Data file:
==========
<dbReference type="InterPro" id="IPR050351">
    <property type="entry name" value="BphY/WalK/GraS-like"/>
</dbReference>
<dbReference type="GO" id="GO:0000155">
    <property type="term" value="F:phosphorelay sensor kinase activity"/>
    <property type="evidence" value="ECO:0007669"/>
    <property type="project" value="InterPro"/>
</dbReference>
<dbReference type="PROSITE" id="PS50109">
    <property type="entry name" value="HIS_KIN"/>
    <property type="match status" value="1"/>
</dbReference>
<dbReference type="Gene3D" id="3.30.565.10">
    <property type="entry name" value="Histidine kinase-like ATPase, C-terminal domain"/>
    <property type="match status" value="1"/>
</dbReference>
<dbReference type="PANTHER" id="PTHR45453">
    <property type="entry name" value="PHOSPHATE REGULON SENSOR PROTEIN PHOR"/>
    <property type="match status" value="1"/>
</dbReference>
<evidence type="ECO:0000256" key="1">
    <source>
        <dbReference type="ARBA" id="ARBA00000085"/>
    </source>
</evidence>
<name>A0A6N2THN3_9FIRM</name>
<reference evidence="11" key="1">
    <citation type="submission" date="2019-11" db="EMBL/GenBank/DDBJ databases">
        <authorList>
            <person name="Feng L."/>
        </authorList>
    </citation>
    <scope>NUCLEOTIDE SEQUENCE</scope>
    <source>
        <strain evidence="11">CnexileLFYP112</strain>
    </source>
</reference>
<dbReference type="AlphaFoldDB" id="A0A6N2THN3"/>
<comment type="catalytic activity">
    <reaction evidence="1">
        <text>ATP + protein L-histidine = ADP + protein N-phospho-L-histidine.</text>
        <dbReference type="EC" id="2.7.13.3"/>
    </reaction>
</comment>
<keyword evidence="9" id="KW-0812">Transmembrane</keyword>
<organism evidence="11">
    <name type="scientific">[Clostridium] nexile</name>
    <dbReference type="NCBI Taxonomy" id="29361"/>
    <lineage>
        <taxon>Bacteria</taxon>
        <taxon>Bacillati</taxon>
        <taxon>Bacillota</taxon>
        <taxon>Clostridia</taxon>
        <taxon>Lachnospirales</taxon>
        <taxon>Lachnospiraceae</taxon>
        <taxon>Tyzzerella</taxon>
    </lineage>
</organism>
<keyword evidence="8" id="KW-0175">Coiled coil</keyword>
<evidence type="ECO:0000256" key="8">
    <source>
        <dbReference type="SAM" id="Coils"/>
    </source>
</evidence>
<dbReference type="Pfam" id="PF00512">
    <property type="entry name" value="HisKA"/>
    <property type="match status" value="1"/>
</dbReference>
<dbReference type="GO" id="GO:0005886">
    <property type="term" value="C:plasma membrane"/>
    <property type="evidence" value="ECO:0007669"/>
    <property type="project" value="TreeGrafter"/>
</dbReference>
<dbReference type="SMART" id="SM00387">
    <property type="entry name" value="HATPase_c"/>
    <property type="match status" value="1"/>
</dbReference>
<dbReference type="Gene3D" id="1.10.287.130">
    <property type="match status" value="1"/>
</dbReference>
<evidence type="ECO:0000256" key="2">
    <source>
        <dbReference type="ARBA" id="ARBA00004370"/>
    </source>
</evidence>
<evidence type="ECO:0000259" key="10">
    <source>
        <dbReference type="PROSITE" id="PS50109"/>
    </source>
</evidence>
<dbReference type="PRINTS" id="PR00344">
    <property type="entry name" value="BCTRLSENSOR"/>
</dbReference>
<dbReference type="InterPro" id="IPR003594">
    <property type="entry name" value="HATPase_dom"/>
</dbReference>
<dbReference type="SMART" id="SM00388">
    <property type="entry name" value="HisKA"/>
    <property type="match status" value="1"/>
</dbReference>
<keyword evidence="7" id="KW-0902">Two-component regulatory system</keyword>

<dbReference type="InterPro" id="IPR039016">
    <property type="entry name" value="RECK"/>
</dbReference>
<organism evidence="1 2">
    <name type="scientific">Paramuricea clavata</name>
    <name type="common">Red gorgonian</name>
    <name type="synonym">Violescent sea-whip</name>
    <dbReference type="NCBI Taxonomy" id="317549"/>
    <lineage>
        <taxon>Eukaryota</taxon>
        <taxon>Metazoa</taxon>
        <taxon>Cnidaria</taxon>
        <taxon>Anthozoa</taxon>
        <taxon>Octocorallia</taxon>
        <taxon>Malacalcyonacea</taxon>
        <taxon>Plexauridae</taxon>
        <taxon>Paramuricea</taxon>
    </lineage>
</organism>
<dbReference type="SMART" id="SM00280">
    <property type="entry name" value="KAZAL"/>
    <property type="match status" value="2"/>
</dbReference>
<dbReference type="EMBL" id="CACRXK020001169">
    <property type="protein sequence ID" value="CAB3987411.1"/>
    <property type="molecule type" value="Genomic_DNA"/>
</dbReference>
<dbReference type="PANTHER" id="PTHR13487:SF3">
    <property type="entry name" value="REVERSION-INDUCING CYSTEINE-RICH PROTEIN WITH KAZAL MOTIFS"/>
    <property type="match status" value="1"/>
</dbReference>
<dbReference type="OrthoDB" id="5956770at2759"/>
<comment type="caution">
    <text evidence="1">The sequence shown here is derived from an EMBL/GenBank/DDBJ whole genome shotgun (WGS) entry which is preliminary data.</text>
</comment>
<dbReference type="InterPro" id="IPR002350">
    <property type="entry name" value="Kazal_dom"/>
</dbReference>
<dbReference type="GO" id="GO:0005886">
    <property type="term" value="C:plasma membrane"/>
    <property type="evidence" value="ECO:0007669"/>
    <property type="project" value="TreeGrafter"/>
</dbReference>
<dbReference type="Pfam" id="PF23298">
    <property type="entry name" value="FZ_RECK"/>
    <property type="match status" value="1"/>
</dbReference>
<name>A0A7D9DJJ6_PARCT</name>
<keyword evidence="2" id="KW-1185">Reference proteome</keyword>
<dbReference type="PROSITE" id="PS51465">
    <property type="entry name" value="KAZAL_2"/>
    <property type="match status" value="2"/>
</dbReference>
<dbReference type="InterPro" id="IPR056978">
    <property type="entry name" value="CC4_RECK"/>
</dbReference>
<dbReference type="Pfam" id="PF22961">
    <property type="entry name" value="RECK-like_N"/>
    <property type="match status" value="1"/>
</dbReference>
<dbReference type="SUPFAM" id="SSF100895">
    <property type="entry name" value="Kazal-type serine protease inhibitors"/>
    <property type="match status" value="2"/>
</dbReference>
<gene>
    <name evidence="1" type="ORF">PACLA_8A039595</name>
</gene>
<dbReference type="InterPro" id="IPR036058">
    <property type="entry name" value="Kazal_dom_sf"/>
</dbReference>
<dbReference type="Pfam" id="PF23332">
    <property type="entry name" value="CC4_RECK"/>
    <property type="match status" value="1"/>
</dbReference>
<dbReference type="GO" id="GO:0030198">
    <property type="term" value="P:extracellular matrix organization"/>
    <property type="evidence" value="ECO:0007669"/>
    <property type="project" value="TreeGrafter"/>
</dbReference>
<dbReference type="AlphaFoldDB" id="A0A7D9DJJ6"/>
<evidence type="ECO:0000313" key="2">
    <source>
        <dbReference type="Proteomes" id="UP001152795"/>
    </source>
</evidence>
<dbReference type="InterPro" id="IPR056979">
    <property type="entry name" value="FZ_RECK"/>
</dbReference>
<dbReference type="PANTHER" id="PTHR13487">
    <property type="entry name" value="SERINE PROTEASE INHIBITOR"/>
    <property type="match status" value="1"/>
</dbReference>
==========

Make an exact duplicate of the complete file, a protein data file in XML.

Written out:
<dbReference type="InterPro" id="IPR050351">
    <property type="entry name" value="BphY/WalK/GraS-like"/>
</dbReference>
<dbReference type="GO" id="GO:0000155">
    <property type="term" value="F:phosphorelay sensor kinase activity"/>
    <property type="evidence" value="ECO:0007669"/>
    <property type="project" value="InterPro"/>
</dbReference>
<dbReference type="PROSITE" id="PS50109">
    <property type="entry name" value="HIS_KIN"/>
    <property type="match status" value="1"/>
</dbReference>
<dbReference type="Gene3D" id="3.30.565.10">
    <property type="entry name" value="Histidine kinase-like ATPase, C-terminal domain"/>
    <property type="match status" value="1"/>
</dbReference>
<dbReference type="PANTHER" id="PTHR45453">
    <property type="entry name" value="PHOSPHATE REGULON SENSOR PROTEIN PHOR"/>
    <property type="match status" value="1"/>
</dbReference>
<evidence type="ECO:0000256" key="1">
    <source>
        <dbReference type="ARBA" id="ARBA00000085"/>
    </source>
</evidence>
<name>A0A6N2THN3_9FIRM</name>
<reference evidence="11" key="1">
    <citation type="submission" date="2019-11" db="EMBL/GenBank/DDBJ databases">
        <authorList>
            <person name="Feng L."/>
        </authorList>
    </citation>
    <scope>NUCLEOTIDE SEQUENCE</scope>
    <source>
        <strain evidence="11">CnexileLFYP112</strain>
    </source>
</reference>
<dbReference type="AlphaFoldDB" id="A0A6N2THN3"/>
<comment type="catalytic activity">
    <reaction evidence="1">
        <text>ATP + protein L-histidine = ADP + protein N-phospho-L-histidine.</text>
        <dbReference type="EC" id="2.7.13.3"/>
    </reaction>
</comment>
<keyword evidence="9" id="KW-0812">Transmembrane</keyword>
<organism evidence="11">
    <name type="scientific">[Clostridium] nexile</name>
    <dbReference type="NCBI Taxonomy" id="29361"/>
    <lineage>
        <taxon>Bacteria</taxon>
        <taxon>Bacillati</taxon>
        <taxon>Bacillota</taxon>
        <taxon>Clostridia</taxon>
        <taxon>Lachnospirales</taxon>
        <taxon>Lachnospiraceae</taxon>
        <taxon>Tyzzerella</taxon>
    </lineage>
</organism>
<keyword evidence="8" id="KW-0175">Coiled coil</keyword>
<evidence type="ECO:0000256" key="8">
    <source>
        <dbReference type="SAM" id="Coils"/>
    </source>
</evidence>
<dbReference type="Pfam" id="PF00512">
    <property type="entry name" value="HisKA"/>
    <property type="match status" value="1"/>
</dbReference>
<dbReference type="GO" id="GO:0005886">
    <property type="term" value="C:plasma membrane"/>
    <property type="evidence" value="ECO:0007669"/>
    <property type="project" value="TreeGrafter"/>
</dbReference>
<dbReference type="SMART" id="SM00387">
    <property type="entry name" value="HATPase_c"/>
    <property type="match status" value="1"/>
</dbReference>
<dbReference type="Gene3D" id="1.10.287.130">
    <property type="match status" value="1"/>
</dbReference>
<evidence type="ECO:0000256" key="2">
    <source>
        <dbReference type="ARBA" id="ARBA00004370"/>
    </source>
</evidence>
<evidence type="ECO:0000259" key="10">
    <source>
        <dbReference type="PROSITE" id="PS50109"/>
    </source>
</evidence>
<dbReference type="PRINTS" id="PR00344">
    <property type="entry name" value="BCTRLSENSOR"/>
</dbReference>
<dbReference type="InterPro" id="IPR003594">
    <property type="entry name" value="HATPase_dom"/>
</dbReference>
<dbReference type="SMART" id="SM00388">
    <property type="entry name" value="HisKA"/>
    <property type="match status" value="1"/>
</dbReference>
<keyword evidence="7" id="KW-0902">Two-component regulatory system</keyword>

<dbReference type="InterPro" id="IPR039016">
    <property type="entry name" value="RECK"/>
</dbReference>
<organism evidence="1 2">
    <name type="scientific">Paramuricea clavata</name>
    <name type="common">Red gorgonian</name>
    <name type="synonym">Violescent sea-whip</name>
    <dbReference type="NCBI Taxonomy" id="317549"/>
    <lineage>
        <taxon>Eukaryota</taxon>
        <taxon>Metazoa</taxon>
        <taxon>Cnidaria</taxon>
        <taxon>Anthozoa</taxon>
        <taxon>Octocorallia</taxon>
        <taxon>Malacalcyonacea</taxon>
        <taxon>Plexauridae</taxon>
        <taxon>Paramuricea</taxon>
    </lineage>
</organism>
<dbReference type="SMART" id="SM00280">
    <property type="entry name" value="KAZAL"/>
    <property type="match status" value="2"/>
</dbReference>
<dbReference type="EMBL" id="CACRXK020001169">
    <property type="protein sequence ID" value="CAB3987411.1"/>
    <property type="molecule type" value="Genomic_DNA"/>
</dbReference>
<dbReference type="PANTHER" id="PTHR13487:SF3">
    <property type="entry name" value="REVERSION-INDUCING CYSTEINE-RICH PROTEIN WITH KAZAL MOTIFS"/>
    <property type="match status" value="1"/>
</dbReference>
<dbReference type="OrthoDB" id="5956770at2759"/>
<comment type="caution">
    <text evidence="1">The sequence shown here is derived from an EMBL/GenBank/DDBJ whole genome shotgun (WGS) entry which is preliminary data.</text>
</comment>
<dbReference type="InterPro" id="IPR002350">
    <property type="entry name" value="Kazal_dom"/>
</dbReference>
<dbReference type="GO" id="GO:0005886">
    <property type="term" value="C:plasma membrane"/>
    <property type="evidence" value="ECO:0007669"/>
    <property type="project" value="TreeGrafter"/>
</dbReference>
<dbReference type="Pfam" id="PF23298">
    <property type="entry name" value="FZ_RECK"/>
    <property type="match status" value="1"/>
</dbReference>
<name>A0A7D9DJJ6_PARCT</name>
<keyword evidence="2" id="KW-1185">Reference proteome</keyword>
<dbReference type="PROSITE" id="PS51465">
    <property type="entry name" value="KAZAL_2"/>
    <property type="match status" value="2"/>
</dbReference>
<dbReference type="InterPro" id="IPR056978">
    <property type="entry name" value="CC4_RECK"/>
</dbReference>
<dbReference type="Pfam" id="PF22961">
    <property type="entry name" value="RECK-like_N"/>
    <property type="match status" value="1"/>
</dbReference>
<dbReference type="SUPFAM" id="SSF100895">
    <property type="entry name" value="Kazal-type serine protease inhibitors"/>
    <property type="match status" value="2"/>
</dbReference>
<gene>
    <name evidence="1" type="ORF">PACLA_8A039595</name>
</gene>
<dbReference type="InterPro" id="IPR036058">
    <property type="entry name" value="Kazal_dom_sf"/>
</dbReference>
<dbReference type="Pfam" id="PF23332">
    <property type="entry name" value="CC4_RECK"/>
    <property type="match status" value="1"/>
</dbReference>
<dbReference type="GO" id="GO:0030198">
    <property type="term" value="P:extracellular matrix organization"/>
    <property type="evidence" value="ECO:0007669"/>
    <property type="project" value="TreeGrafter"/>
</dbReference>
<dbReference type="AlphaFoldDB" id="A0A7D9DJJ6"/>
<evidence type="ECO:0000313" key="2">
    <source>
        <dbReference type="Proteomes" id="UP001152795"/>
    </source>
</evidence>
<dbReference type="InterPro" id="IPR056979">
    <property type="entry name" value="FZ_RECK"/>
</dbReference>
<dbReference type="PANTHER" id="PTHR13487">
    <property type="entry name" value="SERINE PROTEASE INHIBITOR"/>
    <property type="match status" value="1"/>
</dbReference>